# Speed Up Your Soloing. Vol 2: Part II - Economy Picking

While the previous lesson was about a fretting hand technique (Legato with open strings), this lesson here is about a picking hand technique - Economy Picking.

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Welcome to the second lesson of "Speed Up Your Soloing. Vol II". Today I'm going to show you a picking technique called Economy Picking. 1. What is Economy Picking? Basically, Economy Picking is just a combination of Alternate and Sweep Picking. But saying "just a combination of Alternate and Sweep Picking" is not a very good description of it, because the techniques are used in a special system: If you stay on one string, you just do Alternate Picking, but when you go to another string, you use Sweep Picking. These techniques combined this way are called "Economy Picking" because you're being economical with your picking hand movement. So this technique is a very good shred picking technique. 2. Getting into Economy Picking Now I'm going to show you how the technique really works. Here's a very basic excercise twice, the first one is played with Alternate Picking and the second one with Economy Picking. n = downstroke v = upstroke
```E-------------------------------1-2-3-I
B-------------------------1-2-3-------I
G-------------------1-2-3-------------I
D-------------1-2-3-------------------I
A-------1-2-3-------------------------I
E-1-2-3-------------------------------I
n v n v n v n v n v n v n v n v n v

E-------------------------------1-2-3-I
B-------------------------1-2-3-------I
G-------------------1-2-3-------------I
D-------------1-2-3-------------------I
A-------1-2-3-------------------------I
E-1-2-3-------------------------------I
n v n n v n n v n n v n n v n n v n```
Important: Don't try to play it too fast!! Start out slowly!! Maybe the run with Economy Picking will feel a little weird at first. Economy Picking is a technique you have to get used to, but when you get it down, it allows you to play extremely fast. 3. Economy Picking Licks and Runs The easiest way to use the Economy Picking is on a 3-note-per-string run. A good example is the A minor scale, ascending and descending:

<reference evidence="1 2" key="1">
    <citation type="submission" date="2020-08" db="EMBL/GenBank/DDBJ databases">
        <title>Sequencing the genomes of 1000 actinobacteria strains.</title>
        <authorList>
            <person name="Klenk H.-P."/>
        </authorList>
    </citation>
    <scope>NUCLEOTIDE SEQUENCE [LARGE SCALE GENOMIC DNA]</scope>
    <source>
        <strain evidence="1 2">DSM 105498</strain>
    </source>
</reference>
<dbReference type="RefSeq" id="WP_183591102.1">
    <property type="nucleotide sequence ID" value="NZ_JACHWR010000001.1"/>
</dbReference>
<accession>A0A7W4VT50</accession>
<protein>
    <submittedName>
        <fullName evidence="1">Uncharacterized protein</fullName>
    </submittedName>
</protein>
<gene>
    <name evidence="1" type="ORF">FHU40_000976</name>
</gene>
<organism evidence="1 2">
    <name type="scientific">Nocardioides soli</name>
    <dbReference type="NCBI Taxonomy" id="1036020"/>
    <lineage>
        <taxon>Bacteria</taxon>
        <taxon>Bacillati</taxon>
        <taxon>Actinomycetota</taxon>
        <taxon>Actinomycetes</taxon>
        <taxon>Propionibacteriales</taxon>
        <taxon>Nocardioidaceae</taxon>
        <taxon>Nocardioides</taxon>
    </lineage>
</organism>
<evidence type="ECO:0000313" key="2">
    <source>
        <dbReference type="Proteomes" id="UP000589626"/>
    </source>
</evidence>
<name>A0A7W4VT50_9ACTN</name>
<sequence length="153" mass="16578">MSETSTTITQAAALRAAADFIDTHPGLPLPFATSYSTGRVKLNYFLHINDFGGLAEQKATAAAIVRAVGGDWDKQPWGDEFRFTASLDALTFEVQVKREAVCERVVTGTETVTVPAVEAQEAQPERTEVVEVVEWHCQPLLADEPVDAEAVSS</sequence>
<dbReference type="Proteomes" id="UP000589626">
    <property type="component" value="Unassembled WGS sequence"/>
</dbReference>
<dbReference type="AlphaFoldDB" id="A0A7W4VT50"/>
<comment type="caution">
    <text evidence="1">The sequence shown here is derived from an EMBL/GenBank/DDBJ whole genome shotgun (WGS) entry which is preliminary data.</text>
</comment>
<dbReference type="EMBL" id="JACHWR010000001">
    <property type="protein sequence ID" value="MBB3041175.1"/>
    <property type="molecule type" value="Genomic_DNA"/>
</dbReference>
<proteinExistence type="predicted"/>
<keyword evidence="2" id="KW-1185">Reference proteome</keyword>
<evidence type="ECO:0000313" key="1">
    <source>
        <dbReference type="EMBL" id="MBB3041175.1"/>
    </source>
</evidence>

```ascending:
E--------------------------------7-8-10-I
B-------------------------6-8-10--------I
G-------------------5-7-9---------------I
D-------------5-7-9---------------------I
A-------5-7-8---------------------------I
E-5-7-8---------------------------------I
n v n n v n n v n n v n n v n  n v n

descending:
E-8-7--------------------------------I
B-----10-8-6-------------------------I
G------------9-7-5-------------------I
D------------------9-7-5-------------I
A------------------------8-7-5-------I
E------------------------------8-7-5-I
n v  v n v v n v v n v v n v v n v```
Of course you can also use it on other scales and on more complex runs. One on my favourites is from the Yngwie Malmsteen song "Overture 1622" It's a very long one, and it uses the B harmonic minor scale. But some string changes here are also done with alternate picking, and at the end there's also some legato. n = downstroke v = upstroke h = hammer on p = pull off
```E------------------------------------------------------------I
B------------------------------------------------------------I
G---------------------------------------9-11-12----9-11-12---I
D-------------------------------9-11-12---------12---------9-I
A-----------------7-9----7-9-10------------------------------I
E-6-7-9-10-7-9-10-----10-------------------------------------I
n v n v  n v n  n v v  n v n  n v  n  n v  n  v  n v  n  v

E------------------------------15-14-12----------15p14p12h14h15-14h15p14-I
B---------------11-12-14-12-11----------15-14-12-------------------------I
G-------9-11-12----------------------------------------------------------I
D-11-12------------------------------------------------------------------I
A------------------------------------------------------------------------I
E------------------------------------------------------------------------I
n  v  n v  n  n  v  n  v  n  n  v  n  v  n  v  n              v```
As you see, there is no strict economy picking here, but if it's possible, it's used. And runs like this can really help to build up speed. OK, that's it. I hope this lesson was helpful. If you have any questions, just send me a message. The next lesson will be about other really interesting ways to combine Alternate and Sweep Picking. See you then. Bye.